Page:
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A landmark ruling?

The news that the High Court has ruled in favour of the South Wales Police, in response to a judicial review brought about by an individual, Ed Bridges, means that the police service there will be allowed to continue to use Automated Facial Recognition (AWR) technology.

The hearing is being described as a landmark decision and a ‘victory for technology innovation’, by Jason Tooley of techUK.

According to Tooley, “South Wales Police has won the world’s first legal challenge over the use of facial recognition. The use of biometrics has been proven to greatly enhance identity verification at scale, as seen in many countries where officers currently use consumer technology to verify suspects on-demand.”

Police services around the world were said to be watching this court action in order to determine whether they would use it themselves – its use is not without controversy.

The potential to use biometrics to improve the quality and efficiency of policing, while cutting costs, is certainly immense. In fact, the UK Home Office is looking to spend £100million on a biometric technology strategy to combat rising crime.

But while biometrics can drive improved policing there remain real doubts about the effectiveness of facial recognition technology and, more importantly, as to how to gain widespread public acceptance.

While the courts ruled in favour of AWR so the property developer at Kings Cross in London said that the technology would not be deployed at the prestigious London site in future, after a backlash against its use following the owner’s admission that the software had been used in its CCTV systems.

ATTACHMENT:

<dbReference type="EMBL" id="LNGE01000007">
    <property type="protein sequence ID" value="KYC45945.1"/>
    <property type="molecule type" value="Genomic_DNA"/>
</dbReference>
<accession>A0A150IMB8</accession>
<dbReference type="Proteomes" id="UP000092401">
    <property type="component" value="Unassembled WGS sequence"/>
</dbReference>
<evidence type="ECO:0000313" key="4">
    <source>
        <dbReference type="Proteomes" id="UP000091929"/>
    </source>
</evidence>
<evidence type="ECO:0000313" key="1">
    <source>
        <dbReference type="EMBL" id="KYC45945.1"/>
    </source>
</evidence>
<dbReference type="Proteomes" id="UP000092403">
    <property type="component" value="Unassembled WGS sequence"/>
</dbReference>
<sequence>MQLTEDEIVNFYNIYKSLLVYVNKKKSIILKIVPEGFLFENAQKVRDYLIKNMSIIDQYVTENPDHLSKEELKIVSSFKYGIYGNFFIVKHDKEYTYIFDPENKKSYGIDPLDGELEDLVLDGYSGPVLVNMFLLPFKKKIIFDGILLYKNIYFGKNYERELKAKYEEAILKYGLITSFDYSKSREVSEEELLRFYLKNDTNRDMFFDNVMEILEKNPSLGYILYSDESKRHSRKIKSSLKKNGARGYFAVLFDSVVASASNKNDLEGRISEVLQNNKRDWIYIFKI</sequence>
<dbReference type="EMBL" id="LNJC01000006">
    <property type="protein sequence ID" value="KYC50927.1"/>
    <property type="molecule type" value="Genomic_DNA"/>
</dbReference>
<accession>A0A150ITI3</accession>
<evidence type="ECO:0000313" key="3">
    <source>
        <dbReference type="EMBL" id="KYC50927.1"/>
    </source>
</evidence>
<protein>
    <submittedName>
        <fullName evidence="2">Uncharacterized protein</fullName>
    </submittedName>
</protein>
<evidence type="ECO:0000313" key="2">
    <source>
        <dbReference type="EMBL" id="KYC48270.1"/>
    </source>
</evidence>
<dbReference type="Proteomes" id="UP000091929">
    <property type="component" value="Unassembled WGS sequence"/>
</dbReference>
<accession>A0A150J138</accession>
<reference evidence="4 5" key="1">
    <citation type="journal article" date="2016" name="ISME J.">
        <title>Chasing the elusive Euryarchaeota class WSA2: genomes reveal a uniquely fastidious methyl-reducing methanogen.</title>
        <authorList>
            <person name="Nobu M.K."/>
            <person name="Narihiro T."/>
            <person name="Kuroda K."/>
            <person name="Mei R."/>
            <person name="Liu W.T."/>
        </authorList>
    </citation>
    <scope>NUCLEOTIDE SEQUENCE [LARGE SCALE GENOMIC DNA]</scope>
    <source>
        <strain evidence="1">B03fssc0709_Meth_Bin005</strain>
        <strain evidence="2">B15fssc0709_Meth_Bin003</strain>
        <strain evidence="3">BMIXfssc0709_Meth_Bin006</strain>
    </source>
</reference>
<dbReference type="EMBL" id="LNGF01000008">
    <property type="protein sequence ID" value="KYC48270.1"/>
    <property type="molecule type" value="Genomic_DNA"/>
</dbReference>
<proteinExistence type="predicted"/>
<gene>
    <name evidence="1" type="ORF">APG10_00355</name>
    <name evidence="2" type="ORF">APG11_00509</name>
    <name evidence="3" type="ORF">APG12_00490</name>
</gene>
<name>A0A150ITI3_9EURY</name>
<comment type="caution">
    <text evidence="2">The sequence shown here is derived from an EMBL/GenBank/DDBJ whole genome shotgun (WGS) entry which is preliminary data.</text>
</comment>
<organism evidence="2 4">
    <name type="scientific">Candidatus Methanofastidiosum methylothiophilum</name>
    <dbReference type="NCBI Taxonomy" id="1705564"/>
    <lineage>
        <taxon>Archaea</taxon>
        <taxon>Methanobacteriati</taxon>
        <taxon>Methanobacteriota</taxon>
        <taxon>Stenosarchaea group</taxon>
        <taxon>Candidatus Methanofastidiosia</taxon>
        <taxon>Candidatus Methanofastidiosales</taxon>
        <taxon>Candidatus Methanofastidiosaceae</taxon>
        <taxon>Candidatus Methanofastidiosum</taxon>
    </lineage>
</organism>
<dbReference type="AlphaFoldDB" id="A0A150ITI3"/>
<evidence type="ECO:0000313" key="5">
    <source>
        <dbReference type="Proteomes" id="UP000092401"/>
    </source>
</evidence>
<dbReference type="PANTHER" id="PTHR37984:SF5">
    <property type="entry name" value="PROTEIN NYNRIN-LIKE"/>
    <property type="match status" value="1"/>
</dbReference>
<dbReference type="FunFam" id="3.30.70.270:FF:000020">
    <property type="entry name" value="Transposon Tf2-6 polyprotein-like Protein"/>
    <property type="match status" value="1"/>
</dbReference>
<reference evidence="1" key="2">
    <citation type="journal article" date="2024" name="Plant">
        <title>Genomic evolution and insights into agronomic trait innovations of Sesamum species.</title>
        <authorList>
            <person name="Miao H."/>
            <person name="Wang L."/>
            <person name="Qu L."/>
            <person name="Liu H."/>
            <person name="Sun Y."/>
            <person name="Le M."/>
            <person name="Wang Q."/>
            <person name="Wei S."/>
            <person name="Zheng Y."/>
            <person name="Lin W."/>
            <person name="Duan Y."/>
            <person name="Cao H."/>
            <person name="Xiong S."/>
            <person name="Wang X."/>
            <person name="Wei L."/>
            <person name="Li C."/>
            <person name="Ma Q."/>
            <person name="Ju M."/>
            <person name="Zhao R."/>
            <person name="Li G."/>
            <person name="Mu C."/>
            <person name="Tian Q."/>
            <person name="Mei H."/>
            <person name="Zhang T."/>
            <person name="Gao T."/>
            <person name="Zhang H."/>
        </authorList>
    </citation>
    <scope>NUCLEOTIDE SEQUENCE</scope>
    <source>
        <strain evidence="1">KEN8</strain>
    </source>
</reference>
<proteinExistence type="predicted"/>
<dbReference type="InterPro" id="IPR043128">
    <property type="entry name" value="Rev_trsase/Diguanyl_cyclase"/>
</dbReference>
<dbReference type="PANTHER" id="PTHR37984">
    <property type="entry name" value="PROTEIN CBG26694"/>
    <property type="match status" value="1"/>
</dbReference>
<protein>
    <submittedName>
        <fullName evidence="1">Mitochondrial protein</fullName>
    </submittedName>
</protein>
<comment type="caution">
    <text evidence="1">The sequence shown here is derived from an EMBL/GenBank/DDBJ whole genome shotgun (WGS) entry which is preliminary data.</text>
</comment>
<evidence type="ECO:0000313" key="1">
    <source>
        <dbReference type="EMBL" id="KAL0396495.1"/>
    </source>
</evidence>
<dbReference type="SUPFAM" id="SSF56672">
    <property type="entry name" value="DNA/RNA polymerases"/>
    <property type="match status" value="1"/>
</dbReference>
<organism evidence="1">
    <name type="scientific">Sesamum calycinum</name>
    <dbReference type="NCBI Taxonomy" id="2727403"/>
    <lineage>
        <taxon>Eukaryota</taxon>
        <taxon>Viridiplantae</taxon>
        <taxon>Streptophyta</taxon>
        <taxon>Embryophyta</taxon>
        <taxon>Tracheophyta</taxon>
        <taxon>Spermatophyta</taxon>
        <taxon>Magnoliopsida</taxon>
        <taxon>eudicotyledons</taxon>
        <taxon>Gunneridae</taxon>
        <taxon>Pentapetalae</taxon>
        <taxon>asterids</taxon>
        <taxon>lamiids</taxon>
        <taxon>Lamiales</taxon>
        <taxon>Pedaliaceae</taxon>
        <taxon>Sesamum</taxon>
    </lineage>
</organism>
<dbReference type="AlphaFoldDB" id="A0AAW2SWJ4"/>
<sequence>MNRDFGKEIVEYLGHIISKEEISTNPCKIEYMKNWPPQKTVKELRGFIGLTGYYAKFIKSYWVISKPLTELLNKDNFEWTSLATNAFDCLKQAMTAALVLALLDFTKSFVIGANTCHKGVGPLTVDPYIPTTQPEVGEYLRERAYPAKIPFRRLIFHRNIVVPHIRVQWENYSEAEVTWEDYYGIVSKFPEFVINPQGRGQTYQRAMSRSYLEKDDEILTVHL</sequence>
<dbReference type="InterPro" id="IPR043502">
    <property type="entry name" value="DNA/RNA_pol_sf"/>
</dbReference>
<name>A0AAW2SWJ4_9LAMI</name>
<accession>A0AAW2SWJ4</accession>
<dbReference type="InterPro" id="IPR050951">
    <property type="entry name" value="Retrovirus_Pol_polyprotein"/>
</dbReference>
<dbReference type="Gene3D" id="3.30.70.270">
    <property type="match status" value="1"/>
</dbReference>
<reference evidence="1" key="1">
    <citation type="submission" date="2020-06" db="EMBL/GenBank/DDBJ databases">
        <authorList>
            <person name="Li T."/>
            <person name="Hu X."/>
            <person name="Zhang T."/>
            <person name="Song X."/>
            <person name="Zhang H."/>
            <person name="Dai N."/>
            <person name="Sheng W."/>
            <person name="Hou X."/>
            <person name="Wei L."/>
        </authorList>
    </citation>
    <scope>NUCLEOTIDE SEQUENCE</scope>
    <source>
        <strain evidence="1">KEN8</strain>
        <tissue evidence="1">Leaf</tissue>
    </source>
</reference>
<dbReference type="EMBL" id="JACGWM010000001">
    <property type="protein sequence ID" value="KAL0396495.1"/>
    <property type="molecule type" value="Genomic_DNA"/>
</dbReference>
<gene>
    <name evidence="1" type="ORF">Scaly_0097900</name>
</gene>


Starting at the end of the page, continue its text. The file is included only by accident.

The argument about this technology focuses on the ethics of using facial recognition which has been described by those who oppose it as being authoritarian, partly because it captures and analyses images of people without their consent.

The situation at Kings Cross served to highlight a lack of transparency about the technology. Why was it deployed and done so without the public knowing?

According to Tooley the police shouldn’t prematurely focus on one biometric approach.

“Facial recognition, when used as a stand-alone biometric, can suffer from the risk of challenge or refusal to accept, with issues such as gender and racial bias, or scenarios such as poor lighting and wearing accessories impacting on reliability.”

These are serious issues – not easily dismissed.

If this technology is to be accepted people need to understand the value add of this innovative technology and the benefits associated with digital policing.

What Kings Cross has highlighted is that in order for this technology to be accepted not only does it need to mature but, and this is crucial, the use of biometrics must be both transparent and well understood by the people it is supposed to be protecting.

Neil Tyler

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